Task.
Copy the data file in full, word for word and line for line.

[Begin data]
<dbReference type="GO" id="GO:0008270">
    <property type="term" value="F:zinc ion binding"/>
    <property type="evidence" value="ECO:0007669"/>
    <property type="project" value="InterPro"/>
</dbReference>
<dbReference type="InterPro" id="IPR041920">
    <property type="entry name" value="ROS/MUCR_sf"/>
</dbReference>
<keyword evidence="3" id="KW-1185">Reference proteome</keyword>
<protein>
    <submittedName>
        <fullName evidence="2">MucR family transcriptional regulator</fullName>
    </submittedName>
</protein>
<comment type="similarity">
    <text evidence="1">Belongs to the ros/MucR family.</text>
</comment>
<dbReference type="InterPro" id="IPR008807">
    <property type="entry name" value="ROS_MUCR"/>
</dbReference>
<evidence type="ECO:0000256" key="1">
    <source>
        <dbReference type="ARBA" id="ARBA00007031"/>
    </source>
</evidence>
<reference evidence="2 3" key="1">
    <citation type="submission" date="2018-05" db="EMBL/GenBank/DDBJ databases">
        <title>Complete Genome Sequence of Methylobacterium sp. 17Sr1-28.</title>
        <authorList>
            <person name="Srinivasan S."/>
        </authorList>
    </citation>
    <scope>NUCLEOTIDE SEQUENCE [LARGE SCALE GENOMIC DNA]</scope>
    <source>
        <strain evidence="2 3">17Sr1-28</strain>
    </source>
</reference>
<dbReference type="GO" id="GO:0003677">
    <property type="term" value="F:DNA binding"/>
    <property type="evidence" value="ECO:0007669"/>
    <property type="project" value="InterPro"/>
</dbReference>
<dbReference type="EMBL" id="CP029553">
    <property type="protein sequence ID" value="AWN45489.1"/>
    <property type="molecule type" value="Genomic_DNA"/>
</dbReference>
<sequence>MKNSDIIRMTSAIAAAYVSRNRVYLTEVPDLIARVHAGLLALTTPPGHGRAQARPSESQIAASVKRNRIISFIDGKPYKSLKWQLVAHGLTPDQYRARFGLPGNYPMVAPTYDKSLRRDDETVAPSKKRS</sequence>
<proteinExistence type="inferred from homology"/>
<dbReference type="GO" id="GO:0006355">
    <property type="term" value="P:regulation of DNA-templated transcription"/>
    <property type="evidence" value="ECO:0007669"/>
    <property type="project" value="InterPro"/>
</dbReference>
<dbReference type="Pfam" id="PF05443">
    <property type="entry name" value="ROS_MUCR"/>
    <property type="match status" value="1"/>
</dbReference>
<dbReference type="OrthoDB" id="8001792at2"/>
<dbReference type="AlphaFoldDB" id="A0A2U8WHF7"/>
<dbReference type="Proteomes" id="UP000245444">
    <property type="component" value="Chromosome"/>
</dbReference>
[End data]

<dbReference type="GO" id="GO:0008270">
    <property type="term" value="F:zinc ion binding"/>
    <property type="evidence" value="ECO:0007669"/>
    <property type="project" value="InterPro"/>
</dbReference>
<dbReference type="InterPro" id="IPR041920">
    <property type="entry name" value="ROS/MUCR_sf"/>
</dbReference>
<keyword evidence="3" id="KW-1185">Reference proteome</keyword>
<protein>
    <submittedName>
        <fullName evidence="2">MucR family transcriptional regulator</fullName>
    </submittedName>
</protein>
<comment type="similarity">
    <text evidence="1">Belongs to the ros/MucR family.</text>
</comment>
<dbReference type="InterPro" id="IPR008807">
    <property type="entry name" value="ROS_MUCR"/>
</dbReference>
<evidence type="ECO:0000256" key="1">
    <source>
        <dbReference type="ARBA" id="ARBA00007031"/>
    </source>
</evidence>
<reference evidence="2 3" key="1">
    <citation type="submission" date="2018-05" db="EMBL/GenBank/DDBJ databases">
        <title>Complete Genome Sequence of Methylobacterium sp. 17Sr1-28.</title>
        <authorList>
            <person name="Srinivasan S."/>
        </authorList>
    </citation>
    <scope>NUCLEOTIDE SEQUENCE [LARGE SCALE GENOMIC DNA]</scope>
    <source>
        <strain evidence="2 3">17Sr1-28</strain>
    </source>
</reference>
<dbReference type="GO" id="GO:0003677">
    <property type="term" value="F:DNA binding"/>
    <property type="evidence" value="ECO:0007669"/>
    <property type="project" value="InterPro"/>
</dbReference>
<dbReference type="EMBL" id="CP029553">
    <property type="protein sequence ID" value="AWN45489.1"/>
    <property type="molecule type" value="Genomic_DNA"/>
</dbReference>
<sequence>MKNSDIIRMTSAIAAAYVSRNRVYLTEVPDLIARVHAGLLALTTPPGHGRAQARPSESQIAASVKRNRIISFIDGKPYKSLKWQLVAHGLTPDQYRARFGLPGNYPMVAPTYDKSLRRDDETVAPSKKRS</sequence>
<proteinExistence type="inferred from homology"/>
<dbReference type="GO" id="GO:0006355">
    <property type="term" value="P:regulation of DNA-templated transcription"/>
    <property type="evidence" value="ECO:0007669"/>
    <property type="project" value="InterPro"/>
</dbReference>
<dbReference type="Pfam" id="PF05443">
    <property type="entry name" value="ROS_MUCR"/>
    <property type="match status" value="1"/>
</dbReference>
<dbReference type="OrthoDB" id="8001792at2"/>
<dbReference type="AlphaFoldDB" id="A0A2U8WHF7"/>
<dbReference type="Proteomes" id="UP000245444">
    <property type="component" value="Chromosome"/>
</dbReference>